American Innovation and Competitiveness Act Heads to Full Senate

thuneheadernew John_Thune,_official_portrait,_111th_CongressAmerican Innovation and Competitiveness Act Heads to Full Senate

“Today’s vote will be welcome news for universities throughout South Dakota as well as other research institutions like the Sanford Underground Research Facility in Lead.”

WASHINGTON – U.S. Sen. John Thune (R-S.D.), chairman of the Senate Committee on Commerce, Science, and Transportation, issued the following statement after the committee approved S. 3084, the American Innovation and Competitiveness Act, by voice vote. The bipartisan legislation, of which Thune is a cosponsor, would maximize science research by reducing administrative burdens for researchers, enhancing agency oversight, improving research dissemination, and reforming federal science agencies to increase the impact of taxpayer-funded research.

“The committee’s passage of the American Innovation and Competitiveness Act puts important enhancements for federal research and our economic competitiveness one step closer to becoming law,” said Thune. “Today’s vote will be welcome news for universities throughout South Dakota as well as other research institutions like the Sanford Underground Research Facility in Lead.”

S.3084 would reaffirm and update the Experimental Program to Stimulate Competitive Research upon which South Dakota research universities rely, improve coordination and planning of federal investments in high energy research at institutions like the Sanford Underground Research Facility, and update the Hollings Manufacturing Extension Partnership program to better meet the needs of South Dakota small- and medium-sized businesses.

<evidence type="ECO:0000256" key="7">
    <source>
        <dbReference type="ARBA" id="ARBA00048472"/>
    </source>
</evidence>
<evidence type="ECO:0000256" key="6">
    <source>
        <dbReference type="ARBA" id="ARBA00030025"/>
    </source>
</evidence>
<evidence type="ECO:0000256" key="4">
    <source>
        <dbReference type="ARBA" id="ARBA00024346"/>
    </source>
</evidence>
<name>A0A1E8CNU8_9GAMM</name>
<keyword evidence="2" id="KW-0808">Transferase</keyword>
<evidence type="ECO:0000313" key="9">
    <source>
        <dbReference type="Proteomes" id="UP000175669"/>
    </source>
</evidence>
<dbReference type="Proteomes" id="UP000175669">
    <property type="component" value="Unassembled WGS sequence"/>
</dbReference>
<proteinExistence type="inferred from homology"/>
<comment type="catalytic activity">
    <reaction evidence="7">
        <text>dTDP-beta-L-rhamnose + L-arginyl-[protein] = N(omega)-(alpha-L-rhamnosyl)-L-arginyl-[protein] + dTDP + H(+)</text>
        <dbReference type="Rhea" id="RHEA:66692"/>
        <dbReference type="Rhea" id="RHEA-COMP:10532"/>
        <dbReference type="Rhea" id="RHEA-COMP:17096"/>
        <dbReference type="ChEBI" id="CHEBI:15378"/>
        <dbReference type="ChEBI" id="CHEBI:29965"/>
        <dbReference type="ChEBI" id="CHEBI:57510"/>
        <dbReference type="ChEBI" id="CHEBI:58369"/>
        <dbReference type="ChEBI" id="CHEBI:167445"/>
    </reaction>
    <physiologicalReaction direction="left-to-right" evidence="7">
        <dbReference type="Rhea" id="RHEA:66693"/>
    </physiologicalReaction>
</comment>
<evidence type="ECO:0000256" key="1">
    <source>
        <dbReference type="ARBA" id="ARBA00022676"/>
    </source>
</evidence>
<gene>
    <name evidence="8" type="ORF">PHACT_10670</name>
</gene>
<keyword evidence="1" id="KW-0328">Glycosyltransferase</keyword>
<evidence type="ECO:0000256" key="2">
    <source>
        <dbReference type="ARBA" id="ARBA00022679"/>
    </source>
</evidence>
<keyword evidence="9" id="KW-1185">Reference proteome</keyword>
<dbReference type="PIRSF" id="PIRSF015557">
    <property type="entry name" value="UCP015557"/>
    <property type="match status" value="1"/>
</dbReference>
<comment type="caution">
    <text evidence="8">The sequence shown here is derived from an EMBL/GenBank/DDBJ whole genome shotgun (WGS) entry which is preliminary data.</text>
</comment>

In June 2015, Thune and Sen. Bill Nelson (D-Fla.), ranking member of the Commerce Committee, established an Innovation and Competitiveness Working Group, which convened a series of bipartisan roundtables to gather input from the U.S. science and research community. Public feedback received by the working group was used in part to craft this legislation.

In addition to its investment in scientific research, S. 3084 would reauthorize the National Science Foundation and the National Institute of Standards and Technology, both of which are under the Commerce Committee’s jurisdiction.

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